Jacob D. Cox - Facts

October 27, 1828 - August 4, 1900

Key facts about Jacob D. Cox, a nineteenth century American political and military leader who served as a brigadier general in the U.S. volunteer army during the American Civil War.

Portrait of Jacob Cox

After attaining the rank of major general in the volunteer army during the Civil War, Jacob Cox served as Ohio’s governor from 1866 to 1868 and opposed granting African Americans the right to vote. [Wikimedia Commons]

Full Name:

  • Jacob Dolson Cox

Birth Date:

  • October 27, 1828

Birth Location:

  • Montreal, Canada


  • Jacob Dolson and Thedia Redelia (Kenyon) Cox


  • Oberlin College (1850)


  • Educator
  • Lawyer

Career Summary:

  • Major General (USVA)
  • Governor of Ohio
  • U.S. Congressman
  • U.S. Secretary of the Interior
  • President of the University of Cincinnati


  • Helen Clarissa Finney

Place of Death:

  • Gloucester, Massachusetts

Date of Death:

  • August 4, 1900

Place of Burial:

  • Spring Grove Cemetery, Cincinnati


  • Jacob Cox was born in Montreal, Canada, where his parents were living temporarily, on January 8, 1866.
  • Jacob Cox spent his youth in New York City.
  • At age 14, Jacob Cox worked as a clerk in a New York law office.
  • At age 16 Jacob Cox learned bookkeeping working at a New York brokerage firm.
  • Jacob Cox attended Oberlin College in Oberlin, Ohio where he graduated in 1850.
  • Jacob Cox married widow Helen Clarissa Finney at Oberlin, Ohio in 1849.
  • Jacob Cox served as superintendent of the Warren, Ohio school system.
  • Jacob Cox was admitted to the Ohio bar in 1853.
  • Jacob Cox helped organize the Ohio Republican Party in 1855.
  • Jacob Cox was elected to the Ohio Senate in 1859.
  • Jacob Cox accepted a commission a brigadier general in the Ohio Militia in 1860.
  • When the Civil War began, Jacob Cox commanded Camp Jackson, in Columbus, Ohio.
  • Jacob Cox commanded the Kanawha Brigade of the Department of the Ohio in 1861-1862.
  • Jacob Cox fought in the Kanawha Valley Campaign in western Virginia under Major General George B. McClellan.
  • Jacob Cox fought at the Battle of South Mountain (September 14, 1862) and at the Battle of Antietam (September 17, 1862).
  • President Abraham Lincoln nominated Jacob Cox for promotion to major general in 1862, but Congress rejected the nomination because the Union Army had too many major generals.
  • For most of 1863, Jacob Cox commanded the District of Ohio, and later the District of Michigan, in the Department of the Ohio
  • During the Atlanta, Franklin-Nashville, and Carolinas campaigns of 1864–65, Jacob Cox commanded the 3rd Division of the 23rd Corps of the Army of the Ohio.
  • Jacob Cox saved the center of the Union battle line at the Battle of Franklin in Tennessee (November 30, 1864).
  • Jacob Cox was promoted to major general of volunteers on December 7, 1864.
  • Jacob Cox was elected as the 28th governor of Ohio in November 1865, while still serving in the army.
  • Jacob Cox mustered out of the army on January 1, 1866.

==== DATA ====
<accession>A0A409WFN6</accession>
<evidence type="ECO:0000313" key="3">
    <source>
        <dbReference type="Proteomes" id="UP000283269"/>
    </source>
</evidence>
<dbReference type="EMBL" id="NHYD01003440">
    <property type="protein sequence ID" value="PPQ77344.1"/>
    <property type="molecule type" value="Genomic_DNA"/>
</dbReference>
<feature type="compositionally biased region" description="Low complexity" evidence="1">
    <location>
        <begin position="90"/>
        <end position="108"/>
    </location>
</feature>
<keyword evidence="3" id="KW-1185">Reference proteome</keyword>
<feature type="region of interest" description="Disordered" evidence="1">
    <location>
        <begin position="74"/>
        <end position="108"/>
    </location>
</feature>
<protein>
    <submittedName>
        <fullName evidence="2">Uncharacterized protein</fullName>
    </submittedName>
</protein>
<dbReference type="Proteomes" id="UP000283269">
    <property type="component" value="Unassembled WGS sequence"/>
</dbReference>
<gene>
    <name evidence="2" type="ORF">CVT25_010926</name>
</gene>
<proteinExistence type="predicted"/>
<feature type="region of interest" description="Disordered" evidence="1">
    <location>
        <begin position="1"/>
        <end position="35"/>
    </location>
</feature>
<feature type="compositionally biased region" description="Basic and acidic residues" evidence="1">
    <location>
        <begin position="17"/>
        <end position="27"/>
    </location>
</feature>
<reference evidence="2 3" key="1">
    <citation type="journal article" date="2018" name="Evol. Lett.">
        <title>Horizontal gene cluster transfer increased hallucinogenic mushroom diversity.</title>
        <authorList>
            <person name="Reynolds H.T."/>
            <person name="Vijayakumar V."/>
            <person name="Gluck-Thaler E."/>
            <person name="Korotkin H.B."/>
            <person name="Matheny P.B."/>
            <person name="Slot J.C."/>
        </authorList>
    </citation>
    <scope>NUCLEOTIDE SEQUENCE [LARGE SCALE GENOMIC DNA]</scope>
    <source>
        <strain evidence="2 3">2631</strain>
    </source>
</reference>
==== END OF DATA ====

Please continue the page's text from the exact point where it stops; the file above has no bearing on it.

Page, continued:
• Jacob Cox served as Ohio’s governor from 1866 to 1868.
  • As governor of Ohio, Jacob Cox opposed giving African Americans the right to vote.
  • Having lost the confidence of the Ohio Republican Party, Jacob Cox declined to be re-nominated for governor of Ohio in the election of 1867.
  • Jacob Cox moved to Cincinnati in 1868 and practiced law.
  • Jacob Cox served as Secretary of the Interior in the Grant administration from March 1869 to November 1870.
  • Jacob Cox resigned as Secretary of the Interior in November 1870 because of differences with President Grant over patronage and civil service reform, which Cox advocated.
  • Jacob Cox joined the Liberal Republican Party in 1872.
  • Jacob Cox served as president of the Toledo and Wabash Railroad from 1873 to 1878.
  • Jacob Cox was elected as a reform Republican to the United States House of Representatives from Toledo in 1876.
  • Jacob Cox served as a trustee of Oberlin College from 1876 until 1900.
  • Jacob Cox served a one term in the U.S. House of Representatives from 1877 to 1879 and declined to be re-nominated.
  • Jacob Cox served as Dean of the Cincinnati Law School from 1881 to 1897.
  • Jacob Cox served as President of the University of Cincinnati from 1885 to 1889.
  • In 1897, Jacob Cox declined an offer from President William McKinley to serve as U.S. minister to Spain.
  • During his later years, Jacob Cox authored numerous works about his experiences in the Civil War.
  • Jacob Cox died while on summer vacation at Gloucester, Massachusetts on August 4, 1900.

Citation Information

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  • Article Title Jacob D. Cox - Facts
  • Date October 27, 1828 - August 4, 1900
  • Author
  • Keywords jacob cox, american civil war, kanawha division, ohio governor, cincinnati law school, university of cincinnati
  • Website Name American History Central
  • Access Date July 12, 2024
  • Publisher R.Squared Communications, LLC
  • Original Published Date
  • Date of Last Update January 12, 2024